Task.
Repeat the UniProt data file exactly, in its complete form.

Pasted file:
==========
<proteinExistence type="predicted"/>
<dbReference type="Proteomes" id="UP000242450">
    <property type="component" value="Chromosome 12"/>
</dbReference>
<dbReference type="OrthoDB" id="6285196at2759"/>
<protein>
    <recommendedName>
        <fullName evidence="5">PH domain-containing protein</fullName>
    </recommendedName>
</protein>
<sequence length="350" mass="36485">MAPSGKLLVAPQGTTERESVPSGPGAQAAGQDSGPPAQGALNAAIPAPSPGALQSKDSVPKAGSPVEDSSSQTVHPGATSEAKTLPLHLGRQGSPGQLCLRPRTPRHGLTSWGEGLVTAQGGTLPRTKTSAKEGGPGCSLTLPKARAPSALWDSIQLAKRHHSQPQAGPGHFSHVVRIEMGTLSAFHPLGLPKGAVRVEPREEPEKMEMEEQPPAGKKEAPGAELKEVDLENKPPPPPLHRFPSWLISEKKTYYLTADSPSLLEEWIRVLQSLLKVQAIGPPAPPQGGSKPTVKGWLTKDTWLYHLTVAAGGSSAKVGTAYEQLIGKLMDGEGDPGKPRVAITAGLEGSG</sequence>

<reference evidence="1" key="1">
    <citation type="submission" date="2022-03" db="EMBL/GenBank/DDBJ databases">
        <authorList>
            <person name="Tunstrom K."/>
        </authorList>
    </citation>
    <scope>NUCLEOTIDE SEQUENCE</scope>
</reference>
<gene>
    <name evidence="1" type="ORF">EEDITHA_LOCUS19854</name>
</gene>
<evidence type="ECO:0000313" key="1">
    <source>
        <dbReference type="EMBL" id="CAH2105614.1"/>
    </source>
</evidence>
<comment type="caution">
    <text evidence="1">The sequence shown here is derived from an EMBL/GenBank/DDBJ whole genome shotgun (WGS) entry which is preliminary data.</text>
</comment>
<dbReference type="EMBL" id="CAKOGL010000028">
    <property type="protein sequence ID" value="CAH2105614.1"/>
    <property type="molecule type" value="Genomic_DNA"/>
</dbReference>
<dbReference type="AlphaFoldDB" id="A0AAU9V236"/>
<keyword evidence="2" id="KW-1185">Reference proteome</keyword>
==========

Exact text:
<proteinExistence type="predicted"/>
<dbReference type="Proteomes" id="UP000242450">
    <property type="component" value="Chromosome 12"/>
</dbReference>
<dbReference type="OrthoDB" id="6285196at2759"/>
<protein>
    <recommendedName>
        <fullName evidence="5">PH domain-containing protein</fullName>
    </recommendedName>
</protein>
<sequence length="350" mass="36485">MAPSGKLLVAPQGTTERESVPSGPGAQAAGQDSGPPAQGALNAAIPAPSPGALQSKDSVPKAGSPVEDSSSQTVHPGATSEAKTLPLHLGRQGSPGQLCLRPRTPRHGLTSWGEGLVTAQGGTLPRTKTSAKEGGPGCSLTLPKARAPSALWDSIQLAKRHHSQPQAGPGHFSHVVRIEMGTLSAFHPLGLPKGAVRVEPREEPEKMEMEEQPPAGKKEAPGAELKEVDLENKPPPPPLHRFPSWLISEKKTYYLTADSPSLLEEWIRVLQSLLKVQAIGPPAPPQGGSKPTVKGWLTKDTWLYHLTVAAGGSSAKVGTAYEQLIGKLMDGEGDPGKPRVAITAGLEGSG</sequence>

<reference evidence="1" key="1">
    <citation type="submission" date="2022-03" db="EMBL/GenBank/DDBJ databases">
        <authorList>
            <person name="Tunstrom K."/>
        </authorList>
    </citation>
    <scope>NUCLEOTIDE SEQUENCE</scope>
</reference>
<gene>
    <name evidence="1" type="ORF">EEDITHA_LOCUS19854</name>
</gene>
<evidence type="ECO:0000313" key="1">
    <source>
        <dbReference type="EMBL" id="CAH2105614.1"/>
    </source>
</evidence>
<comment type="caution">
    <text evidence="1">The sequence shown here is derived from an EMBL/GenBank/DDBJ whole genome shotgun (WGS) entry which is preliminary data.</text>
</comment>
<dbReference type="EMBL" id="CAKOGL010000028">
    <property type="protein sequence ID" value="CAH2105614.1"/>
    <property type="molecule type" value="Genomic_DNA"/>
</dbReference>
<dbReference type="AlphaFoldDB" id="A0AAU9V236"/>
<keyword evidence="2" id="KW-1185">Reference proteome</keyword>